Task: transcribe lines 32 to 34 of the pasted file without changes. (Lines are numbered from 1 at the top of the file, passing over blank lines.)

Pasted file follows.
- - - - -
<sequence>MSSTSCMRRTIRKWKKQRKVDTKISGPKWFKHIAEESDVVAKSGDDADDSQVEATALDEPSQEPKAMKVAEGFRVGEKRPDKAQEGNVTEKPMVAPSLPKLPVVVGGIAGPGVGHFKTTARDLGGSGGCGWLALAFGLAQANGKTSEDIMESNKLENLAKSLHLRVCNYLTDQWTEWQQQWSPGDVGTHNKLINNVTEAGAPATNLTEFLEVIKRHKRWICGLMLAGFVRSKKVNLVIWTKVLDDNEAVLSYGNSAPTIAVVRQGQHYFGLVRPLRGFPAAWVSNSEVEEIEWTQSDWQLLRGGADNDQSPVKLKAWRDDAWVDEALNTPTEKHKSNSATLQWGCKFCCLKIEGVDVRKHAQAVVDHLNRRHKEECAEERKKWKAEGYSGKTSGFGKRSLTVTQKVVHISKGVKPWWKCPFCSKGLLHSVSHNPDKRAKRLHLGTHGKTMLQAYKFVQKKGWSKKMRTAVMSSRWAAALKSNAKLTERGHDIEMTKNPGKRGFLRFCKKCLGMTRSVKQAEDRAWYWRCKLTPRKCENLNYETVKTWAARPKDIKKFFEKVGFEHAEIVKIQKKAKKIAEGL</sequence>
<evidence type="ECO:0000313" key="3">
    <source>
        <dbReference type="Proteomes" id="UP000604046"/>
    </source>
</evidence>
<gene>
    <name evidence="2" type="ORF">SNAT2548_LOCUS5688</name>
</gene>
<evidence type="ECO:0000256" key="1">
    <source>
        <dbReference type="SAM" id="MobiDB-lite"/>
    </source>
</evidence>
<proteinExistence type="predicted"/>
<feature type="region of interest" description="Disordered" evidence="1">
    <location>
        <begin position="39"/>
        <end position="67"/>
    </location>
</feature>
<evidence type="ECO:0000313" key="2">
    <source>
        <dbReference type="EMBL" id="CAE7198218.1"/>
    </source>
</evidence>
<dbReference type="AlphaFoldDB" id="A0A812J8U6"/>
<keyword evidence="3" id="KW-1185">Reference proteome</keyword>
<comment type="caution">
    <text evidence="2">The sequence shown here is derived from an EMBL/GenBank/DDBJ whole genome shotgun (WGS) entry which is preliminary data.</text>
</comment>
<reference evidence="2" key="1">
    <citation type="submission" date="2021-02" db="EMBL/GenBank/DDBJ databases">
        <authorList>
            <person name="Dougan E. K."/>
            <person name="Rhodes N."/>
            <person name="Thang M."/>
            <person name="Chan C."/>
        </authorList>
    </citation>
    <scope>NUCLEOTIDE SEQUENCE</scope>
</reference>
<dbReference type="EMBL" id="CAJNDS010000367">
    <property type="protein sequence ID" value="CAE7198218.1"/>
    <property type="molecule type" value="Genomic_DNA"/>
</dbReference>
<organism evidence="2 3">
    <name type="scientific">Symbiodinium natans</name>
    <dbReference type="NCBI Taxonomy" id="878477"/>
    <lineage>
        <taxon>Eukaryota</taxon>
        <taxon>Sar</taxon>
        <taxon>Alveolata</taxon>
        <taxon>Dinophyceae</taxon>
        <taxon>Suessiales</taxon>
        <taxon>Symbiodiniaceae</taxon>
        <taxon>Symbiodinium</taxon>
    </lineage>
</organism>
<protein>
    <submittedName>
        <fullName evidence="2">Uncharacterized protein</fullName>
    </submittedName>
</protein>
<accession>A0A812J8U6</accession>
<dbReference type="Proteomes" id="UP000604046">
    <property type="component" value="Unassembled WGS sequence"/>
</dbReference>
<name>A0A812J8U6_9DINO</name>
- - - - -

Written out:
<reference evidence="2" key="1">
    <citation type="submission" date="2021-02" db="EMBL/GenBank/DDBJ databases">
        <authorList>